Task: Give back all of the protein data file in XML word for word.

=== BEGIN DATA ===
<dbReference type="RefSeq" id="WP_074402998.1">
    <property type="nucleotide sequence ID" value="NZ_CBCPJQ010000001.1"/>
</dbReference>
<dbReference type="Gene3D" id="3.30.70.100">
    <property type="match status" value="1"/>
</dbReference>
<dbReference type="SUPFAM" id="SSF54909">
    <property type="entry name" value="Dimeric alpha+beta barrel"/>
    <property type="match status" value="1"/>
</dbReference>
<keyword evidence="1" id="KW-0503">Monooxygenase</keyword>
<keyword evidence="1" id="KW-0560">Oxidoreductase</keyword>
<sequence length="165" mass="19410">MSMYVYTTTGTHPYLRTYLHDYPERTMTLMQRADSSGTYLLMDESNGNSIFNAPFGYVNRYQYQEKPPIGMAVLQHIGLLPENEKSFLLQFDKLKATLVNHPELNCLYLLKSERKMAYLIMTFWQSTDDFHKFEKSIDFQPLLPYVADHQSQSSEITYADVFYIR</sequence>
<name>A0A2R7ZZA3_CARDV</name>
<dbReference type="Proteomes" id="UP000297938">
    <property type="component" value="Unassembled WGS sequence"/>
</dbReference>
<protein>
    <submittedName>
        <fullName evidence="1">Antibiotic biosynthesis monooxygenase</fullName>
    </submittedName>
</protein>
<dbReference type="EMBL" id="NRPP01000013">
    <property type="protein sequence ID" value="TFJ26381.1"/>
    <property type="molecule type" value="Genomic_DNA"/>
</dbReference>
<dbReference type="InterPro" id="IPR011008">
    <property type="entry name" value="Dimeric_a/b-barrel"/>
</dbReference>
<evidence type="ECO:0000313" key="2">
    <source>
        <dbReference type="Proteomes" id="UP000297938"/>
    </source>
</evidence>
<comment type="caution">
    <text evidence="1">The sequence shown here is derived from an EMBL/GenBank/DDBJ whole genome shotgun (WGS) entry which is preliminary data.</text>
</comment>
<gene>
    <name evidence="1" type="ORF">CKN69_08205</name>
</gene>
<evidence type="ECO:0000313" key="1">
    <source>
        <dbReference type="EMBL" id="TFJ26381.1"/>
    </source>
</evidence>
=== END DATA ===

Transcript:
<dbReference type="RefSeq" id="WP_074402998.1">
    <property type="nucleotide sequence ID" value="NZ_CBCPJQ010000001.1"/>
</dbReference>
<dbReference type="Gene3D" id="3.30.70.100">
    <property type="match status" value="1"/>
</dbReference>
<dbReference type="SUPFAM" id="SSF54909">
    <property type="entry name" value="Dimeric alpha+beta barrel"/>
    <property type="match status" value="1"/>
</dbReference>
<keyword evidence="1" id="KW-0503">Monooxygenase</keyword>
<keyword evidence="1" id="KW-0560">Oxidoreductase</keyword>
<sequence length="165" mass="19410">MSMYVYTTTGTHPYLRTYLHDYPERTMTLMQRADSSGTYLLMDESNGNSIFNAPFGYVNRYQYQEKPPIGMAVLQHIGLLPENEKSFLLQFDKLKATLVNHPELNCLYLLKSERKMAYLIMTFWQSTDDFHKFEKSIDFQPLLPYVADHQSQSSEITYADVFYIR</sequence>
<name>A0A2R7ZZA3_CARDV</name>
<dbReference type="Proteomes" id="UP000297938">
    <property type="component" value="Unassembled WGS sequence"/>
</dbReference>
<protein>
    <submittedName>
        <fullName evidence="1">Antibiotic biosynthesis monooxygenase</fullName>
    </submittedName>
</protein>
<dbReference type="EMBL" id="NRPP01000013">
    <property type="protein sequence ID" value="TFJ26381.1"/>
    <property type="molecule type" value="Genomic_DNA"/>
</dbReference>
<dbReference type="InterPro" id="IPR011008">
    <property type="entry name" value="Dimeric_a/b-barrel"/>
</dbReference>
<evidence type="ECO:0000313" key="2">
    <source>
        <dbReference type="Proteomes" id="UP000297938"/>
    </source>
</evidence>
<comment type="caution">
    <text evidence="1">The sequence shown here is derived from an EMBL/GenBank/DDBJ whole genome shotgun (WGS) entry which is preliminary data.</text>
</comment>
<gene>
    <name evidence="1" type="ORF">CKN69_08205</name>
</gene>
<evidence type="ECO:0000313" key="1">
    <source>
        <dbReference type="EMBL" id="TFJ26381.1"/>
    </source>
</evidence>